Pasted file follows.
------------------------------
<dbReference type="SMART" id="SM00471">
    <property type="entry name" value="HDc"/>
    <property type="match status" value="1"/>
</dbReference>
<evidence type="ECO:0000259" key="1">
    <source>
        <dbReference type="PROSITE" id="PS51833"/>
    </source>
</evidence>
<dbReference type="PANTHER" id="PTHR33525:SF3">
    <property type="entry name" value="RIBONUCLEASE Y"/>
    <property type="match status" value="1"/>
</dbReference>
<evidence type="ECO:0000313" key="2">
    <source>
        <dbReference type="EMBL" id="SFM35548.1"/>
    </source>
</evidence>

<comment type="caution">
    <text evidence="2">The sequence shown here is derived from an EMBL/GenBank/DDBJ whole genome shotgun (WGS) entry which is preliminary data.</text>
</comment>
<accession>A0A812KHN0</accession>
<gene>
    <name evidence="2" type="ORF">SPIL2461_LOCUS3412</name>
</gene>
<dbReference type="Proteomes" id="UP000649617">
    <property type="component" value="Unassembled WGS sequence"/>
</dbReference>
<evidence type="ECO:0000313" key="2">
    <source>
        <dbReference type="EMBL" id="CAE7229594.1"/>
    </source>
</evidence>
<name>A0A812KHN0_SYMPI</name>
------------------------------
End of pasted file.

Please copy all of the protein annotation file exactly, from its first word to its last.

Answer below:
<dbReference type="SMART" id="SM00471">
    <property type="entry name" value="HDc"/>
    <property type="match status" value="1"/>
</dbReference>
<evidence type="ECO:0000259" key="1">
    <source>
        <dbReference type="PROSITE" id="PS51833"/>
    </source>
</evidence>
<dbReference type="PANTHER" id="PTHR33525:SF3">
    <property type="entry name" value="RIBONUCLEASE Y"/>
    <property type="match status" value="1"/>
</dbReference>
<evidence type="ECO:0000313" key="2">
    <source>
        <dbReference type="EMBL" id="SFM35548.1"/>
    </source>
</evidence>

<comment type="caution">
    <text evidence="2">The sequence shown here is derived from an EMBL/GenBank/DDBJ whole genome shotgun (WGS) entry which is preliminary data.</text>
</comment>
<accession>A0A812KHN0</accession>
<gene>
    <name evidence="2" type="ORF">SPIL2461_LOCUS3412</name>
</gene>
<dbReference type="Proteomes" id="UP000649617">
    <property type="component" value="Unassembled WGS sequence"/>
</dbReference>
<evidence type="ECO:0000313" key="2">
    <source>
        <dbReference type="EMBL" id="CAE7229594.1"/>
    </source>
</evidence>
<name>A0A812KHN0_SYMPI</name>